Understanding Defective Product Lawsuits: How to Get the Compensation You Deserve
Did you know that manufacturers, retail stores, wholesalers, and other businesses have a responsibility to provide you with safe products? If damages or injuries occur, they can actually be held responsible under the law.
Injuries resulting from defective products do not always result in lawsuits. If you suffer a minor injury because of a defective product, you may be able to receive fair compensation from the manufacturer. Usually, this means dealing with the insurance company of the manufacturer. However, in other situations, this may not be possible and filing a lawsuit is necessary.
Here’s how to know if you have a viable defective product claim and how to receive the compensation you deserve.
Establish the Basis for Your Claim
If you are like most, when you buy a toy for your kids or take medication prescribed by a doctor, you believe it will be safe. Unfortunately, this isn’t always the case.
If injuries or damages occur, you have the right to seek compensation for your injuries. Before seeking compensation, though, you have to ensure you have a valid claim. There are both federal and state laws as well as several legal theories that involve the concept of product liability. For most minor claims, proving liability comes down to proving how the product in question was defective.
There are three basic ways a product can be defective:
- Design defects
- Manufacturing defects
- Marketing defects (for example, failure to warn)
Consider how you were injured. If there was a malfunction with the product, it is not possible to know how or when the defect occurred. However, just the fact the product malfunctioned may be all that is necessary to file a claim.
Seek Medical Attention Immediately
It is crucial to establish a connection between the defective product and your injuries immediately. You can do this by going to an urgent care center or your primary care provider.
Ensure you disclose all of the details of how, where, and when the injury occurred. This means letting everyone who takes part in your care know what happened so they can relate the injuries to the product.
You need medical records that provide a connection between your injuries and the product that is being deemed defective.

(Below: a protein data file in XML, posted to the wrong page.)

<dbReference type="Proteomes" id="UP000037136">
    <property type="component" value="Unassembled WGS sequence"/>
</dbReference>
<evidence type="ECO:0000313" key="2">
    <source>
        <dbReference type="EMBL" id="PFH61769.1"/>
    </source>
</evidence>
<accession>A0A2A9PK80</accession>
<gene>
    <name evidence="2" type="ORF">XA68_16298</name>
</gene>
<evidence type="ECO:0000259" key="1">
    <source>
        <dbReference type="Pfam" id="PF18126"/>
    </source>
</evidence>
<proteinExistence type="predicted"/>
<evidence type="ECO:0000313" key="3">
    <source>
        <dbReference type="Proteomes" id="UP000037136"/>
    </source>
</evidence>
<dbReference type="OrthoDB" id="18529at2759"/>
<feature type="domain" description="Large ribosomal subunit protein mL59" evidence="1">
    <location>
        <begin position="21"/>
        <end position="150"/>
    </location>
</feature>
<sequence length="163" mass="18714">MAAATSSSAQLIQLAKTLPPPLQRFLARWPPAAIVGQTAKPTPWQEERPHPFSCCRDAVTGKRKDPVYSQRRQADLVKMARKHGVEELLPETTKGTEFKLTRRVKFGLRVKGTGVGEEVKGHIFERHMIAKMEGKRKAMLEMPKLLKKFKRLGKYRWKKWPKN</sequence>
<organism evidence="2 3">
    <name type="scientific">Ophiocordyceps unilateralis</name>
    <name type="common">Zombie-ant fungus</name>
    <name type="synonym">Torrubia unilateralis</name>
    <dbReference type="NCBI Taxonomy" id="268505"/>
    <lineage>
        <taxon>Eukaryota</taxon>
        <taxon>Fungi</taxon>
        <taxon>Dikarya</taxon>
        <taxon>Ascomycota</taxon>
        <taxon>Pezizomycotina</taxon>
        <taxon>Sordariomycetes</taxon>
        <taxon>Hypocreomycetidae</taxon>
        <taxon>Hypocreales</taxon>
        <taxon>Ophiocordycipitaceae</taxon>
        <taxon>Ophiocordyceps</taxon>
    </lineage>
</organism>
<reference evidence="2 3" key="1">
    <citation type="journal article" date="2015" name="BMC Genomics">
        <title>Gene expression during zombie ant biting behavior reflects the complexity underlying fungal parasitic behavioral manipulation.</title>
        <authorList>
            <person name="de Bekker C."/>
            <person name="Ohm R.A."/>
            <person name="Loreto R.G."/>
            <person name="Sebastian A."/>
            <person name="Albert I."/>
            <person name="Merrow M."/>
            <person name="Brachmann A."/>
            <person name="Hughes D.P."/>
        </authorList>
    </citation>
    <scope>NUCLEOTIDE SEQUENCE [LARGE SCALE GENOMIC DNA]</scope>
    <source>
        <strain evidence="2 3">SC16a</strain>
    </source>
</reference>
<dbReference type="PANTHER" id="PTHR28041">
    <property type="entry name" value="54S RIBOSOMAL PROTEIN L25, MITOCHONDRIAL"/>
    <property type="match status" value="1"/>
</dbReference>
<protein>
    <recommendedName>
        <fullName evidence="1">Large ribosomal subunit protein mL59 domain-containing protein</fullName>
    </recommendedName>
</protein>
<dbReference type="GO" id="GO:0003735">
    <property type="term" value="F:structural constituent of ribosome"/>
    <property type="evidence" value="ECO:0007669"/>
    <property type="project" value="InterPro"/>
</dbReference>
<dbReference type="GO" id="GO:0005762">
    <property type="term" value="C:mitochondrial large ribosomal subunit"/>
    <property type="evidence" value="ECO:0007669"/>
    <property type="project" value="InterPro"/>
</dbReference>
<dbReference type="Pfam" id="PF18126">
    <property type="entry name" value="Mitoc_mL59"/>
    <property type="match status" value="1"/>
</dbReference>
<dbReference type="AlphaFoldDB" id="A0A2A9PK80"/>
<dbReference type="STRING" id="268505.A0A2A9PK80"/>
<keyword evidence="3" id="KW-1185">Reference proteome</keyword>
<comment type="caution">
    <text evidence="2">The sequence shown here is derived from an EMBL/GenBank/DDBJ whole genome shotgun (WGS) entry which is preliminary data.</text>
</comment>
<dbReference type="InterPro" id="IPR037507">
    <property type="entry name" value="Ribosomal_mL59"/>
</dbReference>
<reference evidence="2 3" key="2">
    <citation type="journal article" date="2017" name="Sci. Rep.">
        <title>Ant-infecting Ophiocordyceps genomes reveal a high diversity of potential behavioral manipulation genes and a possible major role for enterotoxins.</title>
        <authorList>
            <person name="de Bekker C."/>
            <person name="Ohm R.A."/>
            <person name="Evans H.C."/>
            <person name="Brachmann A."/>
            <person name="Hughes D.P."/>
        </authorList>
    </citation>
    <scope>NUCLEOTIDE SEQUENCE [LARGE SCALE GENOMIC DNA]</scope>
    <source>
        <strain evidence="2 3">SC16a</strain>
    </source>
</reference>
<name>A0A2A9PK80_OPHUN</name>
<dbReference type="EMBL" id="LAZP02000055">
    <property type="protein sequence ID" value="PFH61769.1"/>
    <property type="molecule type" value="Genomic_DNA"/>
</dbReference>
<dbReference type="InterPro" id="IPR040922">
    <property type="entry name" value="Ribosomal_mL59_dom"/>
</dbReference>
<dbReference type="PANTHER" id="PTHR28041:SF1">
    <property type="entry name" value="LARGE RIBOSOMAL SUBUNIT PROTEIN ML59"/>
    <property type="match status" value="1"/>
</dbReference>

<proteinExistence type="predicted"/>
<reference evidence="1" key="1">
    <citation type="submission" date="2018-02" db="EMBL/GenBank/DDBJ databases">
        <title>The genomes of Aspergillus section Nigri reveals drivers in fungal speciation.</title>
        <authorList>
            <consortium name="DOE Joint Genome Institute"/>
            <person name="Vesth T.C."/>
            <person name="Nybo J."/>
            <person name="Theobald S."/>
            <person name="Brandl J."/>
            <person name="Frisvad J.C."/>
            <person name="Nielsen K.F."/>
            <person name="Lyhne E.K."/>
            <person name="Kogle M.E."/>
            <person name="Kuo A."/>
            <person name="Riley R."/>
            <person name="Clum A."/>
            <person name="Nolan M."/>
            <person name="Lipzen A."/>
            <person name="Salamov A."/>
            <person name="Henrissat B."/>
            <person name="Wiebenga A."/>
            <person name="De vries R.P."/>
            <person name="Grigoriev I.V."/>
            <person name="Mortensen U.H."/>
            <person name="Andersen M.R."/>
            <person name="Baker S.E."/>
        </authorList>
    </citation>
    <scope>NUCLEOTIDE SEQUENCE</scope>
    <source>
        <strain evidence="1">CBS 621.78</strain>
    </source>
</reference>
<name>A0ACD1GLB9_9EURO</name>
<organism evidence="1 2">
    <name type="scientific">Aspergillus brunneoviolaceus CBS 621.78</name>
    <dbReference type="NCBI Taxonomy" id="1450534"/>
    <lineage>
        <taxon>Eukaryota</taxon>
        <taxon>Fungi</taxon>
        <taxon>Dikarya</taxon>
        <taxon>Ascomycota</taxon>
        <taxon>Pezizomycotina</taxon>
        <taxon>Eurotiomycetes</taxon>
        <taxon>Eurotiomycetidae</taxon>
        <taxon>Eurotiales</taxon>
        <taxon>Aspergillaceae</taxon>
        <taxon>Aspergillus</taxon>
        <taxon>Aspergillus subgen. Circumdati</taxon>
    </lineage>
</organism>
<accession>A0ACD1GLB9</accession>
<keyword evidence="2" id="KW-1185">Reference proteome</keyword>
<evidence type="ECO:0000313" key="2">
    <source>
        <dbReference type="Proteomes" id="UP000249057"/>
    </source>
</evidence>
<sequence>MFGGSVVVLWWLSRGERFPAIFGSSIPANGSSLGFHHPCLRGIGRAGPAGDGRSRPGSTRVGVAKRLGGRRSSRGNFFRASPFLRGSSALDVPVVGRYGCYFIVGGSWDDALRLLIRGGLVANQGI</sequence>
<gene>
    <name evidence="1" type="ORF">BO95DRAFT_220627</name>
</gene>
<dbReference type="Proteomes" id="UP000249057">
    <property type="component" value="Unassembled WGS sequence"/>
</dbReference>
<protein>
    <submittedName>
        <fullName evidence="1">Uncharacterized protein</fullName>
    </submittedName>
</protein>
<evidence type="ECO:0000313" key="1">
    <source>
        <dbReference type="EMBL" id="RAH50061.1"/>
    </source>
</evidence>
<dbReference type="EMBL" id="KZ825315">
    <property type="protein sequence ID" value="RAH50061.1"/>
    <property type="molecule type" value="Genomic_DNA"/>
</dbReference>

Consider the Statute of Limitations
Every state has rules and standards related to various legal actions. The amount of time you have to file the lawsuit is called the Statute of Limitations, and this will vary from one region to another. You must file the lawsuit within the set time period, or will not have the opportunity to after the date has passed.
Usually, the time period for this statute starts when the injury from the defective product occurred.
Let the Manufacturer Know About Your Injury and Claim
If you do not hire an attorney for help with your claim (which isn’t recommended), you should put the product manufacturer on notice. If their contact number is not on the packaging, it can likely be located online.
Contacting the at-fault company is only the initial step you need to take. You can also send a certified letter, but this is not always necessary.
When speaking with a company representative, let them know what happened, what the defect was in the product, and how it injured you. You can also let the person know you are still receiving treatment for your injuries. Take note of the date you called and who you spoke to for future reference.
Hire an Attorney for Advice and Guidance
When it is time to seek compensation for an injury or damages you received because of a defective product, hiring an attorney is a smart move. They can provide advice and guidance related to the situation and ensure you have the needed evidence to minimize issues and give you the highest probability of success.